Driving to my Chicagoland office each morning, I tend to zone out when the local business news hits the radio. One recent item, however, caught my ear.It was about Schaumberg, IL-based Motorola showing improvement in some of its third-quarter financial results. The news reminded me of a reference made to the company during a broadcast of the radio news-magazine, Eight Forty-Eight, several days earlier.
The discussion was on the 2009 Chicago Innovation Awards (www.chicagoinnovationawards.com). During this year's awards ceremony, several members of the Motorola team that worked on the development of the cell phone were introduced to the audience. From what I gathered, this may have been one of the first times, if not THE first time, that these particular gentlemen had ever been publicly recognized for their help in bringing an actual working cell phone—that infernal appendage to which many of us are almost surgically attached—to the masses.
According to a number of tidbits rounded up from the Web, by coming up with the concept of small cells, along with an automatic switchover system for rolling phones from one cell to another, Bell Labs is generally acknowledged as having invented cellular "technology" (starting on it way back in 1947). But it was Dr. Martin Cooper, as general manger of Motorola's Communications Systems Division, who worked to build a relatively small phone that a person could carry. He placed the first public telephone call on one weighing a whopping 30 ounces, on April 3, 1973. Following this public demonstration, he and Motorola embarked on a 10-year quest to bring portable cell phones to market. The company first introduced the 16-oz. "DynaTac" into commercial service in 1983 (at a cost of $3500). It took seven more years before there were a million U.S. subscribers. These days, there are more cellular subscribers than land-line subscribers, and the devices themselves barely weigh anything at all. My point, though, is that neither Bell Labs nor Cooper worked alone to make cell phones part of our cultural landscape. Furthermore, it seems to have taken a number of years for everyone to get where they wanted to go. In other words, there must have been some failing along the way.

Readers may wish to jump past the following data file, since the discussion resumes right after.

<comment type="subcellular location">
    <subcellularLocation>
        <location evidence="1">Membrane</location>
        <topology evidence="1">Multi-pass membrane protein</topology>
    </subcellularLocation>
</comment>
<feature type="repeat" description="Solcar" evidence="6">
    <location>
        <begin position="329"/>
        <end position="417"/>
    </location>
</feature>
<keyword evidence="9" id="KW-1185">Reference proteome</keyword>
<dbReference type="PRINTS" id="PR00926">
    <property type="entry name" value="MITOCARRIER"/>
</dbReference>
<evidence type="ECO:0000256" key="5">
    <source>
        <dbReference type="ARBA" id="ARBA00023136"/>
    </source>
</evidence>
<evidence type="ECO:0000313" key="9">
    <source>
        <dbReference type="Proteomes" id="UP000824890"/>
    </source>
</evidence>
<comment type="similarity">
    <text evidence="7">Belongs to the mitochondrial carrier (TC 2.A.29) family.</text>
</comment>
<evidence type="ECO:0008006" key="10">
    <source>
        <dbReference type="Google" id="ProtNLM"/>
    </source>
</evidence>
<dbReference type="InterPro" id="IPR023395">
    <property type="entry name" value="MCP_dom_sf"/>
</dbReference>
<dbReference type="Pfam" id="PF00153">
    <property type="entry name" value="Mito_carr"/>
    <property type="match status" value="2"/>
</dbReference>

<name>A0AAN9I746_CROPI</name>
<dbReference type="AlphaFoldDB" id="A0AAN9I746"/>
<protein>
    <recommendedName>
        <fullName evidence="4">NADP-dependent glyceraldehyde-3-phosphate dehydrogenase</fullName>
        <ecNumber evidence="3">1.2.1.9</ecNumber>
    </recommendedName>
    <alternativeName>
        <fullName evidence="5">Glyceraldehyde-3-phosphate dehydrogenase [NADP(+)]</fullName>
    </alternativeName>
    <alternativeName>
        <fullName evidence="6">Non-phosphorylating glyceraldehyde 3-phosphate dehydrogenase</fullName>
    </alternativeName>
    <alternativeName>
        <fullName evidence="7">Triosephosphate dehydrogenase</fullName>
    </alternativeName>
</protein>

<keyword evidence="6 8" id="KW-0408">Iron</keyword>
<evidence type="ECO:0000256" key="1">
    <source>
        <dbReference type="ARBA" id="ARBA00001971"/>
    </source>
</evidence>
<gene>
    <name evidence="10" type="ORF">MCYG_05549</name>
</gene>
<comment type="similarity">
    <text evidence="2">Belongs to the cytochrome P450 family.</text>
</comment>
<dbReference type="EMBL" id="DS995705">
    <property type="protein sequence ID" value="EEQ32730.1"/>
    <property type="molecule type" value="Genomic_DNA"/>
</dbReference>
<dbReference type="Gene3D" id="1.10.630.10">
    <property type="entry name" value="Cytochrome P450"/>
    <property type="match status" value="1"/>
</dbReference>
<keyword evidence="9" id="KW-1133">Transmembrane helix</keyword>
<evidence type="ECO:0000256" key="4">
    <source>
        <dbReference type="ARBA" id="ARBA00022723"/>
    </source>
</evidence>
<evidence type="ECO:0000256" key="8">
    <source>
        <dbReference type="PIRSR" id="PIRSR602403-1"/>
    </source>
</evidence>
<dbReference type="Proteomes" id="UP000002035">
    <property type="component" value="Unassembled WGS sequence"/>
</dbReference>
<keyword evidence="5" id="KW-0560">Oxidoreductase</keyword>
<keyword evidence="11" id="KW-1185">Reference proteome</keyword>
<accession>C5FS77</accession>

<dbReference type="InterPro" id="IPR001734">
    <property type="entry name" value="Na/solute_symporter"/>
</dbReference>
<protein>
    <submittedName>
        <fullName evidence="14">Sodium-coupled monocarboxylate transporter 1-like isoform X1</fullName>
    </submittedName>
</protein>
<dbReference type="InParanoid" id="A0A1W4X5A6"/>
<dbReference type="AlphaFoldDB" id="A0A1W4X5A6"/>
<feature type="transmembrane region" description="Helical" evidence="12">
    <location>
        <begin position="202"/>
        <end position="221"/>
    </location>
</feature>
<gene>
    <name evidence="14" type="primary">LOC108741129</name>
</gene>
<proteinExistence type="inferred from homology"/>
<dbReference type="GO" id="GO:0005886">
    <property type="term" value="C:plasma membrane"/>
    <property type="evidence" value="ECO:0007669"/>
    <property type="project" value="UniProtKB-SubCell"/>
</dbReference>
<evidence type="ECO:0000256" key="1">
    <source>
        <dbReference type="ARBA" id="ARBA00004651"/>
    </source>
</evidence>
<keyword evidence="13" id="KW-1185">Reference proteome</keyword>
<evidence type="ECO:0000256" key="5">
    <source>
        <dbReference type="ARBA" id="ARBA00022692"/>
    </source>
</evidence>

Which brings me to something else that has recently piqued my interest…"FailCon," a gosh-darn conference devoted to failure. As someone who used to remind my parents that "Einstein failed math" every time I brought home a bad report card, I was all over this! I couldn't wait to see why the blogosphere was characterizing FailCon as "a big success."
Apparently, this one-day, sold-out, Silicon-Valley event (held in San Francisco) was not convened to celebrate failure, but rather to help attendees learn to embrace it—and learn from it. Speakers reportedly shared insight gained from their own failures and how they later went on to craft effective (and lucrative) business models because of them.
Paraphrasing a key, but quite modest member of another team—the one that began moving the Internet into our lives 40 years ago—successful innovation has many fathers (and, I'll add, "lots of mothers, too")! Few great things happen overnight, and there seems to be plenty of darkness before the dawn. That said, I would be interested in hearing from you and/or your teams about your own experiences in failing toward success. I bet you have some compelling stories to tell! MT